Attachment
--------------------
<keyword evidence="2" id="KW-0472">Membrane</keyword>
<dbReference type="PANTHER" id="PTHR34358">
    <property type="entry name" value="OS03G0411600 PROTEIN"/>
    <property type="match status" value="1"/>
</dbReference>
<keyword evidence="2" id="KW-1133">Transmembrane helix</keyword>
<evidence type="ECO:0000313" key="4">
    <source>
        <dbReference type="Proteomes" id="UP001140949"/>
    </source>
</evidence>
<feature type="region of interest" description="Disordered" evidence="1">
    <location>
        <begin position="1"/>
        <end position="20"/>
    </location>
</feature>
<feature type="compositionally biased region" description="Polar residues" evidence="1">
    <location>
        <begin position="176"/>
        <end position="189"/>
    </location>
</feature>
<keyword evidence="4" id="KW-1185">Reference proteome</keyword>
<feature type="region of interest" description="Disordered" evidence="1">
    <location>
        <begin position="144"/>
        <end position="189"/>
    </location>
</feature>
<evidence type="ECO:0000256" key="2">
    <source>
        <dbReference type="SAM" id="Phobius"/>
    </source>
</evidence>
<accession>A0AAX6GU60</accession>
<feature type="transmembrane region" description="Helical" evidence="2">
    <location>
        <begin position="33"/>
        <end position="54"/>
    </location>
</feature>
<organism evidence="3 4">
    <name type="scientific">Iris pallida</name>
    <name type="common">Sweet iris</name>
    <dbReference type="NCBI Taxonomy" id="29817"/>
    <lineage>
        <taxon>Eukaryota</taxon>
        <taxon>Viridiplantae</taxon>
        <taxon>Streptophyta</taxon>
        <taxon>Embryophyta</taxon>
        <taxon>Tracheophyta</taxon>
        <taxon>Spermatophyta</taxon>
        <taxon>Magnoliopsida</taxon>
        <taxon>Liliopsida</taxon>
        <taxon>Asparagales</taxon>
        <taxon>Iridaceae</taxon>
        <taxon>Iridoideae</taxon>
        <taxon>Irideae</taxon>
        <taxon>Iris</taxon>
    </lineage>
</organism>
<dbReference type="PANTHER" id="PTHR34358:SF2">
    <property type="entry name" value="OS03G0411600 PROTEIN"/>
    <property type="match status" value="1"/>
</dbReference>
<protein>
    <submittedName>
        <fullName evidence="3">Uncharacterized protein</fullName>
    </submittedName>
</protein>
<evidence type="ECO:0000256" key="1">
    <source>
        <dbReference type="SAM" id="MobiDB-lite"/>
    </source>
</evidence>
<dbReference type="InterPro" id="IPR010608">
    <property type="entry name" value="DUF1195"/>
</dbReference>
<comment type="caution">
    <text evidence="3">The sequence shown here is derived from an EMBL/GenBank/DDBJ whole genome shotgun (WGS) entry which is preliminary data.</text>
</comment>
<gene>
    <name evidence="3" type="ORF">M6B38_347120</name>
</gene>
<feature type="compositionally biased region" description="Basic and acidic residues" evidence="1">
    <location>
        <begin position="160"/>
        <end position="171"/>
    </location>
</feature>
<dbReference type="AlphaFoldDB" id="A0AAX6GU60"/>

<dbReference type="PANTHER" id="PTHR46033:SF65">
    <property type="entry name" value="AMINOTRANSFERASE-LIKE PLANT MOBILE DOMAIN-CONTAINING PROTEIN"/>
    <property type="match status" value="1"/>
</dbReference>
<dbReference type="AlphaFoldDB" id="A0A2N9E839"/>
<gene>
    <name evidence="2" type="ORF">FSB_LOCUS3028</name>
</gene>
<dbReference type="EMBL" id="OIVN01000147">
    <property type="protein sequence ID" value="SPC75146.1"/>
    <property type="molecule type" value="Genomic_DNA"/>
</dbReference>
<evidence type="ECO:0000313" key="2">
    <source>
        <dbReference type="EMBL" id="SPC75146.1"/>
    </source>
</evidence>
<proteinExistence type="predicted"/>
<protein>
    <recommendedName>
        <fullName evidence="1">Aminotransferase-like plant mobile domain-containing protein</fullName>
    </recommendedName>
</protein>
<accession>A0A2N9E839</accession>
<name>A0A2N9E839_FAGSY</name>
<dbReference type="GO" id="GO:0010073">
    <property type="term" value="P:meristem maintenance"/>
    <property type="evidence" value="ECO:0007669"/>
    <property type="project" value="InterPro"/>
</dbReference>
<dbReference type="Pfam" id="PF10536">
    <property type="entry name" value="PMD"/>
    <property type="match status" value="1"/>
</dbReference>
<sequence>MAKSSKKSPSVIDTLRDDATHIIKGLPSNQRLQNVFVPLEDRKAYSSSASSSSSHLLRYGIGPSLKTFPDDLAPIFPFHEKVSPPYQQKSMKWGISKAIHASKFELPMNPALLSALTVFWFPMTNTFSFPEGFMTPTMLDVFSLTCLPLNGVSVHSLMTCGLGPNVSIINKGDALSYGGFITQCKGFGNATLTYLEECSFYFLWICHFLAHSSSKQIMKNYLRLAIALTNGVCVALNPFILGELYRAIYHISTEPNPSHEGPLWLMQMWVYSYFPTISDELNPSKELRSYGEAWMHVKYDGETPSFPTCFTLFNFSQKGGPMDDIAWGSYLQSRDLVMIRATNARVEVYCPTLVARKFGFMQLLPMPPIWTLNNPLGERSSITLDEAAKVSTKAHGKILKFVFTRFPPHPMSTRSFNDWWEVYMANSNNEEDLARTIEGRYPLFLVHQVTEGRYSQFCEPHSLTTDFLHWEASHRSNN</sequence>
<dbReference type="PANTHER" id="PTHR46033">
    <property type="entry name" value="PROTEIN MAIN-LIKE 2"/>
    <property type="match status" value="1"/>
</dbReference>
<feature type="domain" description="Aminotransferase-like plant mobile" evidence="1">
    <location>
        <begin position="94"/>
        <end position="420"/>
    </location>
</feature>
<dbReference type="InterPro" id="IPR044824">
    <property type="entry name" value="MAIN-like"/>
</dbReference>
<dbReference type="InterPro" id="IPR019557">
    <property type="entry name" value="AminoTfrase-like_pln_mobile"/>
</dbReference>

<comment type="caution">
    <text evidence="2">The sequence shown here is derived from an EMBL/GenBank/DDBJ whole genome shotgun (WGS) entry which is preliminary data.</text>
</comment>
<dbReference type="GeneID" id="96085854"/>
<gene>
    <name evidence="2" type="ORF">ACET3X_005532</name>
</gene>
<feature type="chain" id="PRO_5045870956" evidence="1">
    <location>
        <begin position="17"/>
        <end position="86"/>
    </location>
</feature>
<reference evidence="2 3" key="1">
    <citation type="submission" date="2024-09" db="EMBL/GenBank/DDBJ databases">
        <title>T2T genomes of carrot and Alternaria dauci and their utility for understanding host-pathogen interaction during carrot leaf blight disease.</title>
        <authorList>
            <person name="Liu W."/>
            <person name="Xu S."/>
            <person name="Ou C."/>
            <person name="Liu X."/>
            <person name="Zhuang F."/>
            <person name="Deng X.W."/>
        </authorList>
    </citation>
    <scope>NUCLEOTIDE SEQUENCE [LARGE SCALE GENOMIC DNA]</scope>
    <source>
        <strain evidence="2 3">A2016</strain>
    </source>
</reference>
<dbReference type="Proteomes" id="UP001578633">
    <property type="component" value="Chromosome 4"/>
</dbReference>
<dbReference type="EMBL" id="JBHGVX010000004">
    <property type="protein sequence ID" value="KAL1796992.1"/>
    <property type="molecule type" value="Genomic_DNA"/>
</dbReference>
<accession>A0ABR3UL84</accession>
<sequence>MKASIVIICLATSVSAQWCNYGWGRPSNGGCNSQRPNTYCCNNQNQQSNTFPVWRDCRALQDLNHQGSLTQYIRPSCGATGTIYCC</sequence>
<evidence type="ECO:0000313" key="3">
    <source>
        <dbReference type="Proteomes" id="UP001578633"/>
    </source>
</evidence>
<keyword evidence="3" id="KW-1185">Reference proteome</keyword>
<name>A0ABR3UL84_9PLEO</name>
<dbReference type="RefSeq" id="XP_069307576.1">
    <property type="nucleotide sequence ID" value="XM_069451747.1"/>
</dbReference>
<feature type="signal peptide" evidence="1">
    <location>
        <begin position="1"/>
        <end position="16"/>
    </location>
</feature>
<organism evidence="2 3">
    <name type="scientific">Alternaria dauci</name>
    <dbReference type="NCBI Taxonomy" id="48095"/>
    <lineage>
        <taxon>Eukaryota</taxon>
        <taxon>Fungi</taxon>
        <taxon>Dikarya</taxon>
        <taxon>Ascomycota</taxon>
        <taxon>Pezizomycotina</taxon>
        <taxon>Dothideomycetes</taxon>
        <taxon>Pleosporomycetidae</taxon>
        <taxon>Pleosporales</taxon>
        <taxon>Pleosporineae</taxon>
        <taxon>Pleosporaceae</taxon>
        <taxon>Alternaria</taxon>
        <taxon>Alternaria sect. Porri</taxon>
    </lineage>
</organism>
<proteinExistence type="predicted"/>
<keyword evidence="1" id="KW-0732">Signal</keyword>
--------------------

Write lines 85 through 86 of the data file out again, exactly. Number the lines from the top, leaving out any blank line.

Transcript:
</gene>
<feature type="compositionally biased region" description="Basic and acidic residues" evidence="1">